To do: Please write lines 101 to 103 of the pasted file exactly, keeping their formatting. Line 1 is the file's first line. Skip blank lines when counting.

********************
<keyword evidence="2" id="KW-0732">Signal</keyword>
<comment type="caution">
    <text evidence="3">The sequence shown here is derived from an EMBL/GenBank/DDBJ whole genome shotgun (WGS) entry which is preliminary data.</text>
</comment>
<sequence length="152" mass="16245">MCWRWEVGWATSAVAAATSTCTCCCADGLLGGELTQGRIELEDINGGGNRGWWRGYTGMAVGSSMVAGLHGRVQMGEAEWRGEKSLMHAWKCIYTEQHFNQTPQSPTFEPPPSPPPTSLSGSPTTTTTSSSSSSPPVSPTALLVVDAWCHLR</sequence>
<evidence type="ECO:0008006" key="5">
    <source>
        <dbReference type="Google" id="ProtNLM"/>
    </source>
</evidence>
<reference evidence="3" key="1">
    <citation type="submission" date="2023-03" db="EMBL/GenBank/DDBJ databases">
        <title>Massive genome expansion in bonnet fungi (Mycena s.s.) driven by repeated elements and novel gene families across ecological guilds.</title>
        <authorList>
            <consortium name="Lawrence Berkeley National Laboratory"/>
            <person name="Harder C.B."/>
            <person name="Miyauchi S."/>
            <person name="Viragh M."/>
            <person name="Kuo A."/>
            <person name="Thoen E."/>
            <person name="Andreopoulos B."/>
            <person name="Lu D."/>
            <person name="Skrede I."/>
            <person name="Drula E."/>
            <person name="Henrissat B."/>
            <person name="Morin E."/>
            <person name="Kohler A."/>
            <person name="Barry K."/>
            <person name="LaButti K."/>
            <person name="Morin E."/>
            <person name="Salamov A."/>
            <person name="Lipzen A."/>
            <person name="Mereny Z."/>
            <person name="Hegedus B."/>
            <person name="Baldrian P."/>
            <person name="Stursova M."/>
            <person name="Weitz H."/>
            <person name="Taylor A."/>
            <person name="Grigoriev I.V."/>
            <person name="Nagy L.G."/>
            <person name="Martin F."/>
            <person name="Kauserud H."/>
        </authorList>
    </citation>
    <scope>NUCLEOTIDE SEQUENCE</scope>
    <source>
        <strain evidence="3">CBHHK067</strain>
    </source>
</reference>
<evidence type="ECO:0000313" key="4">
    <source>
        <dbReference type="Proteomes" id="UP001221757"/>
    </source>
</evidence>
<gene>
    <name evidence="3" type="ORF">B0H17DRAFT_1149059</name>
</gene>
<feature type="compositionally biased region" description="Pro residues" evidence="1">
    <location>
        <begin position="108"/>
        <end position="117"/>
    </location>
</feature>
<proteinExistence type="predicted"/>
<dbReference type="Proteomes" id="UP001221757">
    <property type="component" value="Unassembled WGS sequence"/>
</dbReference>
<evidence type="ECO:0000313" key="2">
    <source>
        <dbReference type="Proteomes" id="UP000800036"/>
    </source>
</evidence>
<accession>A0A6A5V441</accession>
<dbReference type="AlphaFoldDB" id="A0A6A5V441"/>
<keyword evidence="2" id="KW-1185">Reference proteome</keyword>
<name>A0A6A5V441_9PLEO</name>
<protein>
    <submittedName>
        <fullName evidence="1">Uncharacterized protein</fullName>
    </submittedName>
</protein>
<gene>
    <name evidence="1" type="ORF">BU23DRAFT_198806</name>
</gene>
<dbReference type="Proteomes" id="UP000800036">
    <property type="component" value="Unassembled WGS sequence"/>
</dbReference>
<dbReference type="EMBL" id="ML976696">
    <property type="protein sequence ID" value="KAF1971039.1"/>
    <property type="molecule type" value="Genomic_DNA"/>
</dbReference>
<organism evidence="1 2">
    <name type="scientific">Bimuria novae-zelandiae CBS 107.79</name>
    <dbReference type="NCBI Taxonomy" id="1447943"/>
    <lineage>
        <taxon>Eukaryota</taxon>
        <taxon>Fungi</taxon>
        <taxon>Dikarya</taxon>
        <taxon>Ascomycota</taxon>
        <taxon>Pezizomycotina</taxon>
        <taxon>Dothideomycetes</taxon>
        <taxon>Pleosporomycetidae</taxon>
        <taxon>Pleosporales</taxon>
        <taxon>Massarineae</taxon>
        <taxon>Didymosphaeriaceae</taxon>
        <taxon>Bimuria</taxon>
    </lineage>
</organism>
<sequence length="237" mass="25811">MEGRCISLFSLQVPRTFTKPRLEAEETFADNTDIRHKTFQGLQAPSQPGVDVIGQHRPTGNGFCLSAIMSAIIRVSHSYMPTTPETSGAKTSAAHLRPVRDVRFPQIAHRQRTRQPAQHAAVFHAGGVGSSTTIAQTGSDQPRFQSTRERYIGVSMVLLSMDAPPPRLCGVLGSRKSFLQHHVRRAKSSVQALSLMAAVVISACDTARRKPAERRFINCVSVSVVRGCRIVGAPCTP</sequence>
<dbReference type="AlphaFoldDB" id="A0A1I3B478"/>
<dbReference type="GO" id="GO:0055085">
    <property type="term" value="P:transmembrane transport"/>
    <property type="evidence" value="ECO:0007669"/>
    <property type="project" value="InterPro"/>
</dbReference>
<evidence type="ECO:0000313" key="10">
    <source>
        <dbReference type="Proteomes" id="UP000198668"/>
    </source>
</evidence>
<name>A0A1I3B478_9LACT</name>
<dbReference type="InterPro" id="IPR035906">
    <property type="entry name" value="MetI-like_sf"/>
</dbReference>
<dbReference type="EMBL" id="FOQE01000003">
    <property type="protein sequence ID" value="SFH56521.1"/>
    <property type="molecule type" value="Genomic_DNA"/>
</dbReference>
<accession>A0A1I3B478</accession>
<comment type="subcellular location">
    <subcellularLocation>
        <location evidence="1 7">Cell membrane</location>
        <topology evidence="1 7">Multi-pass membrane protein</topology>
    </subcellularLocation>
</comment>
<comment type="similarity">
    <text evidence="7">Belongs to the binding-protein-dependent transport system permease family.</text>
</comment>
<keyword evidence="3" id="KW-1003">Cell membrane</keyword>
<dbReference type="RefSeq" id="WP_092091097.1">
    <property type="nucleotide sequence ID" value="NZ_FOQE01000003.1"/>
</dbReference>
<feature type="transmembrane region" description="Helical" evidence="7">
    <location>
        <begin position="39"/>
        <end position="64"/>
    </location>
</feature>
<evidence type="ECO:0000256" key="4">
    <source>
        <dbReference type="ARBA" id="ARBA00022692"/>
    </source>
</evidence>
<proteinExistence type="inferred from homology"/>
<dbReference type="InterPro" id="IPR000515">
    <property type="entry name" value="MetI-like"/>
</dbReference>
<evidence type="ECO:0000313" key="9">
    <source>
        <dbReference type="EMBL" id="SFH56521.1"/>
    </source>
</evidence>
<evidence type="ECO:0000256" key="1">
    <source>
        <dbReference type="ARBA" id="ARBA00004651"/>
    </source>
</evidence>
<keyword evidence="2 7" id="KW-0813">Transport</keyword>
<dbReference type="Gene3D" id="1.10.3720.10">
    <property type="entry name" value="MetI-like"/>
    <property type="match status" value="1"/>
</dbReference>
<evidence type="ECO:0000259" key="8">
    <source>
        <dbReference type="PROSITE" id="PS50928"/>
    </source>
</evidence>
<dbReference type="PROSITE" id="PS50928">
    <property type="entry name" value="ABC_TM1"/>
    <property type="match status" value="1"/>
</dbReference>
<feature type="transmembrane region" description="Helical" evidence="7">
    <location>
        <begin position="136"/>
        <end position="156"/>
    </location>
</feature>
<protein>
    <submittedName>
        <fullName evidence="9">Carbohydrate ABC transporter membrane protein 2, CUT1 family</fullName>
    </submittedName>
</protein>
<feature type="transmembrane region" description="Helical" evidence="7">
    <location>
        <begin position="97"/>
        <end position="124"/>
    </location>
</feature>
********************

        <taxon>Dothideomycetes</taxon>
        <taxon>Pleosporomycetidae</taxon>
        <taxon>Pleosporales</taxon>